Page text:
Bosnia and Herzegovina has the second highest mortality rate (per 100,000 population) from air pollution in the world, after North Korea

Young medical doctor Emir Durić stands in front of the primary school located beside to the coal power plant in Tuzla. – Igor Petrović / HEAL

The main sources of PM2.5 are the Tuzla Thermal Power Plant which burns over 3.3 million tons of coal annually. The Tuzla Thermal Power Plant is one of the ten largest polluters in Europe: it emits 51,644 tons of sulphur dioxide and 896 tons of PM2.5 annually, making it the largest source of PM2.5 in Bosnia and Herzegovina.

Air pollution is an invisible killer in Tuzla. As doctors working for the health of the population, we need to address and work towards clean air in our community. I am especially worried about the health of our youngest ones, the children. – MD Emir Durić, University Clinical Center Tuzla

In addition to industry that harms the citizens’ health, old cars and domestic furnaces fueled by fossil fuels are also main contributors to air pollution in this region. As in many other cities of Bosnia and Herzegovina, the streets of Tuzla and Lukavac are dominated by old exhausted diesel vehicles which worsen the quality of the air and are extremely harmful to health.

In 2012 alone, more than 3,500 people in Bosnia and Herzegovina died prematurely due to harmful effects of ambient air pollution on their health. Although the laws of Bosnia and Herzegovina set air quality standards for certain pollutants in the air, these laws are unfortunately poorly applied, meaning the air is often unhealthy.

City Stories

Prof Abdel Đozić, University of Tuzla, Faculty of Technology

It saddens me to see the industry that provides us with employment opportunities is also harming our health by contributing to air pollution. This pollution needs to stop in order to protect our health and save lives.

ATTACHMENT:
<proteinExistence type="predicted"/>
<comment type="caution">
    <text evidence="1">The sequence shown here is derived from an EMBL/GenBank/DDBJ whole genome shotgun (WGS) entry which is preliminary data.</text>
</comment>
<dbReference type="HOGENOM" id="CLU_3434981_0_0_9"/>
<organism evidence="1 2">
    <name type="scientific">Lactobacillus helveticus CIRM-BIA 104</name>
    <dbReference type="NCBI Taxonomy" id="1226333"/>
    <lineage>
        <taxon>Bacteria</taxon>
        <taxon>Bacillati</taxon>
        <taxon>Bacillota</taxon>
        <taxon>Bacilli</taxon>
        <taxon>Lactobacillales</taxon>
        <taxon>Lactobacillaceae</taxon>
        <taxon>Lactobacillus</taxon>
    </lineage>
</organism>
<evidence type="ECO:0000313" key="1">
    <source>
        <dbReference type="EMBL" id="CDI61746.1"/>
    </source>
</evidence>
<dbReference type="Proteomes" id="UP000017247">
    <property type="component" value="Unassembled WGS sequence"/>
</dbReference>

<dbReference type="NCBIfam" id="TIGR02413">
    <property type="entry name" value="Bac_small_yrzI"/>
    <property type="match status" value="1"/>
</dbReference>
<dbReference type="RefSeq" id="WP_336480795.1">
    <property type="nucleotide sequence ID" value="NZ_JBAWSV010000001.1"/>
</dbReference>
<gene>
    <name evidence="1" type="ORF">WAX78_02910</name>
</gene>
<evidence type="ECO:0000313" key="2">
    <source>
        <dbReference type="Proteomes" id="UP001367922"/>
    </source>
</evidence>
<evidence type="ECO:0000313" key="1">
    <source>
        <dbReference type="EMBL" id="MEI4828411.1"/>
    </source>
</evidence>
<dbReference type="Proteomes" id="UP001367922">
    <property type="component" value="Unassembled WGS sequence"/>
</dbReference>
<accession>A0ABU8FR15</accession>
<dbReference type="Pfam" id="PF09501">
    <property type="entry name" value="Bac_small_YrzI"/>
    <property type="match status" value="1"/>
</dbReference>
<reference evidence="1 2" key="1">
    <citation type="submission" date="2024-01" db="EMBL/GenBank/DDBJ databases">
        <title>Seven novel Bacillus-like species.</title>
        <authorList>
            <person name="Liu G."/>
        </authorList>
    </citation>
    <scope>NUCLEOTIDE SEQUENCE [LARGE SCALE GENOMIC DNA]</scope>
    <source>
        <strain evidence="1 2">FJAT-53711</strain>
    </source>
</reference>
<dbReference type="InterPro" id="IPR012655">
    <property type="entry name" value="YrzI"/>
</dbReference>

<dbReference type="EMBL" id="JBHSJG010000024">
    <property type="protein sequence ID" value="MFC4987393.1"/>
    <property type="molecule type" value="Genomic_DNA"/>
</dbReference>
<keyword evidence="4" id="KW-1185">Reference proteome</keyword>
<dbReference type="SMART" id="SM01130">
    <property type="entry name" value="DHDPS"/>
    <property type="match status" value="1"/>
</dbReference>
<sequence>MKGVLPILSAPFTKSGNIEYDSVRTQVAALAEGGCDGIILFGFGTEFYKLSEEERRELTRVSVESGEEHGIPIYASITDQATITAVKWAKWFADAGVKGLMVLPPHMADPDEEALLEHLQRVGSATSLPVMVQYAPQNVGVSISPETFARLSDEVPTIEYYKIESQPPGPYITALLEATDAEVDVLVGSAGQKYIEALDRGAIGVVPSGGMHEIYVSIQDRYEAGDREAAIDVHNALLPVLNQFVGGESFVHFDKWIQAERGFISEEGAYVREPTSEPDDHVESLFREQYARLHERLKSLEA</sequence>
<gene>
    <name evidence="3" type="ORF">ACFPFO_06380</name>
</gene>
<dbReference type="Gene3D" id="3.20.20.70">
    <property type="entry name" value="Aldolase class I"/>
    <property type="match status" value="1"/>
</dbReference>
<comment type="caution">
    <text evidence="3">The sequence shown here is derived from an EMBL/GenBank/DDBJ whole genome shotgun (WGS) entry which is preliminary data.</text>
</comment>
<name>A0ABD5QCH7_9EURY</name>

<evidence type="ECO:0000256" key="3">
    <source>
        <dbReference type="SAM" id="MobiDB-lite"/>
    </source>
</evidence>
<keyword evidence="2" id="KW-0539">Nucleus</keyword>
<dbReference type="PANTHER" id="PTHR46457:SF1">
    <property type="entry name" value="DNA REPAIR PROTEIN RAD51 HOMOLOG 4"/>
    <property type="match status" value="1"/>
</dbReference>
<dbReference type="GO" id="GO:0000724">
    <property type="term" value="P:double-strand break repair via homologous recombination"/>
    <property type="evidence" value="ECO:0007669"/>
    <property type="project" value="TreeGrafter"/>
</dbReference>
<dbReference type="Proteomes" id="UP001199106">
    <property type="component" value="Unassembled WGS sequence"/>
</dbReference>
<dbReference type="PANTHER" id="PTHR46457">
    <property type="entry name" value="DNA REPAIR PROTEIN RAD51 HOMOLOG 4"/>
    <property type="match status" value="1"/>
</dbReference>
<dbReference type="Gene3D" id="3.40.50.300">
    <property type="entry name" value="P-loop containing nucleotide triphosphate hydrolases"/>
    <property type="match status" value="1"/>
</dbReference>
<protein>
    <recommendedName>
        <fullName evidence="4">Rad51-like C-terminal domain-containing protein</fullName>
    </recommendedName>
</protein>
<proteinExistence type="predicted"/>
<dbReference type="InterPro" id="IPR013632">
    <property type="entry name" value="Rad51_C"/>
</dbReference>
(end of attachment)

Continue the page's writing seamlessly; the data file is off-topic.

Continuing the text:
Maida Mulić PhD MD, director of Public Health Institute Tuzla

In Tuzla, as in many places in Bosnia and Herzegovina, the air that we breathe harms our health. This poor air quality causes heart and lung disease and brings immense suffering, especially for those who are already ill. We hope that other doctors, nurses, and health professionals in our country become active for cleaner air.

Denis Žiško, Center for Ecology and Energy

The amount of harmful pollution coming from these chimneys is out of control. We urgently need to take concrete actions to improve air quality in Tuzla, to protect people’s health and ensure that our children grow up in a healthy environment.

PhD MD Selma Azabagić, Head of department for hygiene and health ecology - Public Health Institute Tuzla

There is no scientific doubt that air pollution harms our health in many ways. I am especially concerned about the impacts of polluted air on the elderly and children. Protecting the health of the population should be the top priority of decision-makers.

MD Emir Durić, University Clinical Center Tuzla

Air pollution is an invisible killer in Tuzla. As doctors working for the health of the population, we need to address and work towards clean air in our community. I am especially worried about the health of our youngest ones, the children.

Goran Stojak, local community representative

Air pollution is affecting our community in irreversible ways, and we feel its impacts every day. Having monitored the pollution myself, I call on authorities to act and protect our health.

Srđan Kukolj, Health and Energy Adviser for the Balkan region - HEAL

My visit to Tuzla is memorable because of the strong sulphur smell everywhere in the city, which made it difficult for me to breathe and gave me pain in my lungs.

Join activities for clean air in Bosnia and Herzegovina

Health and medical experts are becoming increasingly concerned about air pollution and the contribution of coal combustion to poor air quality. We have continuously spoken out about the enormous health risks of air quality. As health professionals, we are key in leading the evidence-based actions on clean air for better public health.

We invite health professionals, concerned patients or citizens to join the Unmask My City campaign in Bosnia and Herzegovina; and become involved in policy deliberations for more health-protective air quality standards at national level.

We invite health professionals and local patient organisations to contact us and indicate how you can get actively engaged in the Clean Air debate.

I want to support clean air actions for better health.

 

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